Sunday, April 19, 2009
Australia re-thinks drought subsidy
Even in an irrigation district, conditions in Australia can be dry
Australia is re-thinking its subsidy to drought hit farmers. This has a wider relevance, both in terms of how one adapts agricultural policy to climate change and how a subsidy can grow almost unnoticed. Australia has pursued a policy of eliminating agricultural subsidies, other than in investment in knowledge and R and D which most commentators would support.
The drought income supplement was an exception and it is mainly that subsidy which has pushed Australia's PSE up to a (still low) 7 per cent. What was once a 1 in 20 experience is now more likely to be 1 in 5 calling in question the notion of 'exceptional circumstances'. This is no surprise as work by Linda Botterill at ANU showed that it was difficult to come up with an objective definition of drought and the definition used is largely a socially constructed one.
In an interview with Agra Focus top Australian agricultural civil servant Stephen Hunter discussed the challenges that his country is facing in relation to climate change. He noted that Australia has always tended to have a higher variability in climate than most countries. However, the available evidence on the impact of climate change suggests that the south of the continent will become much drier with a higher variability in climate and the north will face increased rainfall. He commented, 'We have always had droughts. It's just that Climate Change is making it more likely.'
Flood irrigation is a less common sight now
On a visit to the irrigation district around Griffith, NSW a few years ago I was surprised at the amount of rice, a water intensive crop, that was being grown. But Hunter reveals in the interview that this has fallen drastically in recent years to as little as 2 to 5 per cent of normal levels. On farm, there has been a marked move away from flood iririgation and towards drip irrigation rather than sprays. One major lesson for Southern Europe in particular is the desirability of having a system of water trading in place so that it can be used at its highest value.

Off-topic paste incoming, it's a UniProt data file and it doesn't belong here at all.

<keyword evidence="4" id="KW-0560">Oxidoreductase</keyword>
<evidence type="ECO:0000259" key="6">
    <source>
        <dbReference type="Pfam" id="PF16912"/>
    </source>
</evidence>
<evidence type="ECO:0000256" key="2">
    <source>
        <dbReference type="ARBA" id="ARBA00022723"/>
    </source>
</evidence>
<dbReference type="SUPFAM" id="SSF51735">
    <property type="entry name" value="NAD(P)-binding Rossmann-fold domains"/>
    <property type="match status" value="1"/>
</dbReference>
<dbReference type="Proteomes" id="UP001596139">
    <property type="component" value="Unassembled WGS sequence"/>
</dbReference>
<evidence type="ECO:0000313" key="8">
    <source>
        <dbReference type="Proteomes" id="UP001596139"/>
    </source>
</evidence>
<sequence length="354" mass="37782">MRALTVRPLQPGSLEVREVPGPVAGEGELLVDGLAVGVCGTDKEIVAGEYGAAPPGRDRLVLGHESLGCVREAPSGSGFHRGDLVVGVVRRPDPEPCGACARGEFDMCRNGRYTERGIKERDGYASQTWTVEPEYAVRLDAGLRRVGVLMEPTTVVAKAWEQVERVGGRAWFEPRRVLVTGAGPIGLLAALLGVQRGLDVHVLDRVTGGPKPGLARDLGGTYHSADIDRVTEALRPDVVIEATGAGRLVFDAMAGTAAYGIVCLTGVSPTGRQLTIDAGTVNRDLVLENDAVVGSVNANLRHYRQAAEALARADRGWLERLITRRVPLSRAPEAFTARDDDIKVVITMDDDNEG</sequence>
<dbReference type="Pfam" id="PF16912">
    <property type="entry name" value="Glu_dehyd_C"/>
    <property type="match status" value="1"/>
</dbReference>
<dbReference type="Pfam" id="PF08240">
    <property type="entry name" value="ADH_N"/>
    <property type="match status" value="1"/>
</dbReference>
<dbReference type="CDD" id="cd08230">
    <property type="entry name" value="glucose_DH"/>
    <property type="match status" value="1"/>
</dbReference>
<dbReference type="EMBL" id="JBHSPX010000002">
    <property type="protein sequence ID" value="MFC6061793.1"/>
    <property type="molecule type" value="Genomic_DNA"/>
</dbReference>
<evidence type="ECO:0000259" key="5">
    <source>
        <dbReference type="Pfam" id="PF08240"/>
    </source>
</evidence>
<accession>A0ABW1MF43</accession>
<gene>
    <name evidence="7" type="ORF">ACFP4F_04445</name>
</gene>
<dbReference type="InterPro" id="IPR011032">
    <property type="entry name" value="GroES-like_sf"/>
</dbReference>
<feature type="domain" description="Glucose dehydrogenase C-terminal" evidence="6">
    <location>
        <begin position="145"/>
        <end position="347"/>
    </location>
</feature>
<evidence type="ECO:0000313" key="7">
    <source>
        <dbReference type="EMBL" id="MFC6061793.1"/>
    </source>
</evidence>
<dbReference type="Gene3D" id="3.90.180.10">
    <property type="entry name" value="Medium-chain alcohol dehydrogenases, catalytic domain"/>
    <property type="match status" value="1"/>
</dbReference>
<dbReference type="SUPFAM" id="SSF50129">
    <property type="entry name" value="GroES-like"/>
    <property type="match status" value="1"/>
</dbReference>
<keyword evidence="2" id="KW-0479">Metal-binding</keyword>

Hunter admits that there are limits to the extent to which the commercial market can provide multi peril crop insurance. The approach being used is to equip farmers to understand their local climate better and to outline management changes they might make to respond better to those conditions, e.g., low tillage farming to deal with soil problems.
Another interesting arrangement which allows market smoothing without distorting interventions is the Farm Management Deposit Scheme. This allows farmers to even out their income by putting into deposit surplus funds in a good year that will help them in less good years. What is distinctive about the scheme is that it is attached to tax incentives.
Australia often has some interesting policy lessons. Anyone who is interested in what I learnt on my recent visit about the management of cattle diseases can E mail me for a Power Point presentation.